Are phones making youngsters depressed? | Health

What effect does growing up in the age of smartphones and social media have on kids’ mental health? Turns out, it’s not so easy to measure. It’s something we might feel we know intuitively: excessive smartphone scrolling is bad for mental health, especially among developing teenagers. Each year, we hear reports of a youth mental health crisis. We may even notice the effects of it in our own lives. And kids are spending more time on their phones than than ever before. That’s something anyone who spends an extended amount of time with teenagers can agree on.

Researchers are looking to understand whether there is a link between screen time and negative mental health outcomes.(Frank Sorge/IMAGO)

As it turns out, the link between mental health and overuse of mobile technology is harder to prove than you might think. (Also read: Is your teenager dealing with deeper emotional or psychological issues? Watch out for these signs and red flags)

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What screen time does to teenagers

A new study conducted in South Korea attempts to measure this link using self-reported screen time, a methodology that, despite being very common in this line of research, has come under criticism by tech researchers in recent years. The study, published in the journal PLoS One on December 6, looked to examine what increased screen time means for teenagers’ mental health.

This is not a new question — for years, researchers have been trying to quantify the degree to which mobile technology — and social media in particular — is bad for youngsters. But it marks the first time researchers have tried to track this potential relationship at a national scale.

The researchers used two surveys conducted by Korea’s health department in 2017 and 2020, respectively, asking over 40,000 teenagers how many hours per day they spend on their phones on average. The teens were also asked about mental health, substance use and obesity.

As expected, they found that their screen time increased significantly between 2017 and 2020, from 30% reporting screen times over 4 hours per day in 2017 to over 55% in 2020. They also found that all three categories tested — negative mental health outcomes, substance use and obesity — increased the more time the children spent on their phones.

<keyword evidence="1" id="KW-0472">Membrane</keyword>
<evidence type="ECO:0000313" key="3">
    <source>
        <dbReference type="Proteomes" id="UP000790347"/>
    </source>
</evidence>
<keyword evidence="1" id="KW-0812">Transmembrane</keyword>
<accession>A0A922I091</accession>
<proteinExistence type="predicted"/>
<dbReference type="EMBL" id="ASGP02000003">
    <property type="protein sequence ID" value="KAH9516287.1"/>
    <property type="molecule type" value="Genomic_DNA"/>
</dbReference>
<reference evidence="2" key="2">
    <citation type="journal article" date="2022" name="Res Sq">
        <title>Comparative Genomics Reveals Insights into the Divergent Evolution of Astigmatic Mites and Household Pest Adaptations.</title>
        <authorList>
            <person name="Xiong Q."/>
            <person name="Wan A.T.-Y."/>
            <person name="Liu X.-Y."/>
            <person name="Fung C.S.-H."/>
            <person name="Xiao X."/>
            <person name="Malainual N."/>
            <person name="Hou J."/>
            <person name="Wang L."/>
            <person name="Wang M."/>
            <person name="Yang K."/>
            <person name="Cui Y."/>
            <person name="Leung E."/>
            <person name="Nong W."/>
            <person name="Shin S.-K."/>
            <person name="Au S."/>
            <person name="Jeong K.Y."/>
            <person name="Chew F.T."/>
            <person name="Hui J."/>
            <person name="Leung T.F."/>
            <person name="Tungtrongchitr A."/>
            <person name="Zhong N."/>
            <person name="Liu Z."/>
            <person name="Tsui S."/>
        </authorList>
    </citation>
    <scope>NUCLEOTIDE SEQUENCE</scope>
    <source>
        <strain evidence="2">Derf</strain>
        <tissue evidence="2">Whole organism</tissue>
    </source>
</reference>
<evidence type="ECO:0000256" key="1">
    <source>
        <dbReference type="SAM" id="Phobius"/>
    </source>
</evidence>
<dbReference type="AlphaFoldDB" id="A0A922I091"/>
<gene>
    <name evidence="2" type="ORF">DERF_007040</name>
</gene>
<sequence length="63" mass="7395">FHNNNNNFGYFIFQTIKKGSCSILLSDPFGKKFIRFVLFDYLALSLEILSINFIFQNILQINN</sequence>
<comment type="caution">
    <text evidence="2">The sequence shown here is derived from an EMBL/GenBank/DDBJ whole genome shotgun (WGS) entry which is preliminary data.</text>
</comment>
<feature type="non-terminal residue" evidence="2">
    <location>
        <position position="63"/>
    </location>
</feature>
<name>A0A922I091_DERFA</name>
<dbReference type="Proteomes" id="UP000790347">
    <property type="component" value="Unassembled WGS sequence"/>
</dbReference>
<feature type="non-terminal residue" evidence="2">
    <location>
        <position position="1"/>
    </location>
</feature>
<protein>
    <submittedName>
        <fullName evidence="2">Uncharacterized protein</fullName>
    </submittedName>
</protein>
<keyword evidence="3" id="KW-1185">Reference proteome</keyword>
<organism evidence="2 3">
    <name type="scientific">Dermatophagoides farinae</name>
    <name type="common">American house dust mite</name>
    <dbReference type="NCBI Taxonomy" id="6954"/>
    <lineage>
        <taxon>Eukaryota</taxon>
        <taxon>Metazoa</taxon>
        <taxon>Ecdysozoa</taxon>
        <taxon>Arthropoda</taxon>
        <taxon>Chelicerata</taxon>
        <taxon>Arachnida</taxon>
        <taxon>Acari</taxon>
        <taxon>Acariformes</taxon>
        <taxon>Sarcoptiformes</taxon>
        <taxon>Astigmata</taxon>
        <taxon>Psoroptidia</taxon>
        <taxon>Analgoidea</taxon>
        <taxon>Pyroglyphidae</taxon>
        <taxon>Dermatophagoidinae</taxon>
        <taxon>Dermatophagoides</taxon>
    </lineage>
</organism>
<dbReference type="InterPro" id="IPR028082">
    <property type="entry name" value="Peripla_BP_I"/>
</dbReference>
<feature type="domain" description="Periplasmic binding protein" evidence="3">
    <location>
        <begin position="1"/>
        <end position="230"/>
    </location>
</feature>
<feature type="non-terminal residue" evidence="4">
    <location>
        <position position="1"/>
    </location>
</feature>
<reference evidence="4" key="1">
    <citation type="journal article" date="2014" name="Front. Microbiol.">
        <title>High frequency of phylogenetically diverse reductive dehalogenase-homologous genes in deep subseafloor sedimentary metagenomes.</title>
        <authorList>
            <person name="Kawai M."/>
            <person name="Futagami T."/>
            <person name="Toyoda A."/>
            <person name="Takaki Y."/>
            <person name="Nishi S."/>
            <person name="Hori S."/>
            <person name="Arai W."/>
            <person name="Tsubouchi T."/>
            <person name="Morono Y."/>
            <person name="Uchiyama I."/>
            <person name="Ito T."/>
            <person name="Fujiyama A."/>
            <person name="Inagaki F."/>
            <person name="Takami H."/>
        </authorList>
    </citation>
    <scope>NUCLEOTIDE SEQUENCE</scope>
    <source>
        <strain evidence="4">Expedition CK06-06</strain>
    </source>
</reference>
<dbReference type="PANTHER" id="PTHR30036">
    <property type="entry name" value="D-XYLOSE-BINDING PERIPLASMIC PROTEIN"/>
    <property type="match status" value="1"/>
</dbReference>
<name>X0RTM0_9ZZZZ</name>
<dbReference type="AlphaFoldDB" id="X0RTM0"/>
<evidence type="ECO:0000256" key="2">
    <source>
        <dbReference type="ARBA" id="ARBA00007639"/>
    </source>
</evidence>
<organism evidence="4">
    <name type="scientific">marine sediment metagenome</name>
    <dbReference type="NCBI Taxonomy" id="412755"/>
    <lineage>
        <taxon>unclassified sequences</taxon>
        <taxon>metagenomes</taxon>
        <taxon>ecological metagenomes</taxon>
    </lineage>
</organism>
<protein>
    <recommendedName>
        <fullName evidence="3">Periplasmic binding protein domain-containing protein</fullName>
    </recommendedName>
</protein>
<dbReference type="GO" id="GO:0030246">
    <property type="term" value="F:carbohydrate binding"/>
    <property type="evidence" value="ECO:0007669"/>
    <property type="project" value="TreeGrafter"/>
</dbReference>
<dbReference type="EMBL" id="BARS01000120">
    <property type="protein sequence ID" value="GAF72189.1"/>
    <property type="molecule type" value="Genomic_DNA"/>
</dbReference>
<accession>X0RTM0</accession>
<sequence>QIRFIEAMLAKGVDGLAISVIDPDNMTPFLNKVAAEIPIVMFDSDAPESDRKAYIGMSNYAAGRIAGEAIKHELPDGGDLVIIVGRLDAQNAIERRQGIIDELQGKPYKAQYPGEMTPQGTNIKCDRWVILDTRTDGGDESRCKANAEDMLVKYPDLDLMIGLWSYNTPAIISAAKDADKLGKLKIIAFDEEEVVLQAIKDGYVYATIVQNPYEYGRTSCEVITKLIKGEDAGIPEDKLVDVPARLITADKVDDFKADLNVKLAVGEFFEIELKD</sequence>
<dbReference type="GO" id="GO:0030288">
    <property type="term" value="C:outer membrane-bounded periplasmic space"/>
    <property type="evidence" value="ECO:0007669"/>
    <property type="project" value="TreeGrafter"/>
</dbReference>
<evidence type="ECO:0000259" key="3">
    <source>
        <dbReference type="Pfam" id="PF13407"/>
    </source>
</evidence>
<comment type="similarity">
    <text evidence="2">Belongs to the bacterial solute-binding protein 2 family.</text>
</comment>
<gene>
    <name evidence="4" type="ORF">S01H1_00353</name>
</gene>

The study’s results are consistent with what we already know about the subject. The corelation is uncontestable between mental health and increased use of mobile technology. But the paper’s shortcomings— outlined by the researchers themselves — are significant. “The reported usage time may not be an estimate of the actual usage time and could be underestimated due to the tendency to provide socially desirable and acceptable answers,” they wrote.

Additionally, the researchers didn’t track what exactly these youngsters were doing on their phones in the first place. Were they looking at TikToks? Having long video calls with friends? Playing games? They addressed that too: “We could not specify the smartphone usage time according to the purpose (e.g., social media use, text messaging, education, online shopping), which could have affected the health outcomes,” they wrote.


Peter Etchells, a professor of psychology and science communication at Bath Spa University in the UK, said that measuring screen time as a concept is “pretty meaningless.” “It covers literally anything and everything, and for many years now, researchers have been calling for a more nuanced approach that more fully considers the specific content and context of use,” he told DW in an email.

Being a simple number, screen time is easy to measure in research papers, he said. “But if you imagine two people reporting three hours of screen time per day, those three hours can cover such a varied range of activities, it’s nonsensical to try and correlate that simple number with something else, like well-being,” he said.

Etchells, who is working on a book on the science of screen time next year, said the question researchers should be asking isn’t what the relationship between increased screen time and mental health may be, but rather: “Why is it the case that some people encounter difficulties when they use digital technology, and other people appear to thrive?”

He is basically saying that when it comes to measuring phones’ impact on mental health, the important metric to use isn’t time spent using the technology, but rather what we are doing when we are using it, and how those activities may or may not impact mental health.

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